Union Theatre, London – until 20 October 2018
Five people sit around a suburban living room over drinks and nibbles. It could be Abigail’s Party were it not for the fact that instead of debating whether or not we like Demis Roussos, we’re discussing Britain’s detachment from the European Union.
There’s some crisp writing in Julie Burchill and Jane Robins’ People Like Us which attempts to hold a mirror up to the nature of sophisticated north London book group intellectuals as surely as Mike Leigh skewered the Romford seventies’ suburbanites.
The play focuses on the rift between long-time socially cohered Londoners cleft by choosing different sides in the referendum. It’s a raw and real subject, and you can feel the slap of the splendidly contrarian columnist Burchill railing against the injustice of those who would challenge ‘democracy’, or who are self-righteously confident of their own superior intellect and attitude.
Although the authors aim for balance, much of the pro-European argument is lost by putting it in the mouth of a French woman living in Archway with her Jay Rayner-ish bon vivant partner (Kamaal Hussain, good) whose interest in Europe comes mostly from the neck of its wine bottles. Through a combination of stilted acting and impenetrable accent, Marine Andre loses the case for Remain: it would be better to rewrite this as a British character with strong Europhile leanings, Brexit is after all a British affair.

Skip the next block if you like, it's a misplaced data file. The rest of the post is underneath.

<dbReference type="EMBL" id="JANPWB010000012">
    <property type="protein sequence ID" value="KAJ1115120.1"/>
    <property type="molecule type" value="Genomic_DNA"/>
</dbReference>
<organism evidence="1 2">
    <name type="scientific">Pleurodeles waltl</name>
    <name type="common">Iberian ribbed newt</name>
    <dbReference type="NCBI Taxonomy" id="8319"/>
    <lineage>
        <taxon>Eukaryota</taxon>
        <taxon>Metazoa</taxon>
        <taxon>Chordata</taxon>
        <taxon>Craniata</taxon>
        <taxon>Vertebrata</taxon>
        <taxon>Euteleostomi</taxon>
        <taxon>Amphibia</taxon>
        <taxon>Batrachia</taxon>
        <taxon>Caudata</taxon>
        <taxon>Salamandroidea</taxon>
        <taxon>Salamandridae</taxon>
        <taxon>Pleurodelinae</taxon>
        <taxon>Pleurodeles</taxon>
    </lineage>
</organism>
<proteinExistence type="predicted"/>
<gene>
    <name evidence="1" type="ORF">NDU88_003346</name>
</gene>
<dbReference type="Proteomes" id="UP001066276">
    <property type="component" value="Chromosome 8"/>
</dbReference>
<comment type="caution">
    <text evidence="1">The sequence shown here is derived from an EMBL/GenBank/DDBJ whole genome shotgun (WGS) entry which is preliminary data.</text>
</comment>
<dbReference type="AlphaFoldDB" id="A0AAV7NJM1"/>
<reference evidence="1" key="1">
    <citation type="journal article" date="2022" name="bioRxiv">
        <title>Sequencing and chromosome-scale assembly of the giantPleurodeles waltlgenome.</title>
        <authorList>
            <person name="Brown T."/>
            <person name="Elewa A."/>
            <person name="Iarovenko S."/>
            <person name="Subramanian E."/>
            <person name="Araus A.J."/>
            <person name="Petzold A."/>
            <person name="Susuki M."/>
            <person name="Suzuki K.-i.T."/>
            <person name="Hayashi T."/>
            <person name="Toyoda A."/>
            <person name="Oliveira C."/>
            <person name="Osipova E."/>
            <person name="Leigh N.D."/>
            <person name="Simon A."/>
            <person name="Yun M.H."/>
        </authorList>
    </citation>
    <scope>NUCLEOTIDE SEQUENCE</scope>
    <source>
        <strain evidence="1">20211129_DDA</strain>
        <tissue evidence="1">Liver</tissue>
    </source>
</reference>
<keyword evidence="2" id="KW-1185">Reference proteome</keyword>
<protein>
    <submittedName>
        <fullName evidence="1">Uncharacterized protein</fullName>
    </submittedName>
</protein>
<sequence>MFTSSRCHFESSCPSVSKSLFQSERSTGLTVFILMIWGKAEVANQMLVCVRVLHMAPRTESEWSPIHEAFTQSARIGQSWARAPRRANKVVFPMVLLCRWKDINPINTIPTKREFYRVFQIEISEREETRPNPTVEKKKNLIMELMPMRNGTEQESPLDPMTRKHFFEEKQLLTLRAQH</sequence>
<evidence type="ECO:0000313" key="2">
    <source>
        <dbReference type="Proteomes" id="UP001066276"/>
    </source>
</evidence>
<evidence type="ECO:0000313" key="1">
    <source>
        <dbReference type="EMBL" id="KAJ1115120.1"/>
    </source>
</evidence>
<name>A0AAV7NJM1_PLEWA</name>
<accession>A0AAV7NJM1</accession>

Among the other personalities, Northern lesbian Leave voter Frances authentically played by Sarah Toogood is the most rounded and gets some of the best lines. In a television version it would surely be Charlotte Riley, current star of Press on BBC1. That made me wonder how Press’ writer Mike Bartlett would have treated this story. Or James Graham, reputedly writing a Brexit play of his own.
The audience was almost as fascinating: instead of the usual bloggers and hacks, there were luminaries from the Telegraph and Spectator, and the entire run has sold out before first night with people sufficiently engaged to murmur approval at lines with which they agreed.
And therein lies the cleverness – Mike Leigh’s genius was to offer Abigail’s Party to audiences who roared with laughter without recognising themselves on the stage. Burchill and Robins may have pulled off the same trick.
Well worth looking for returns.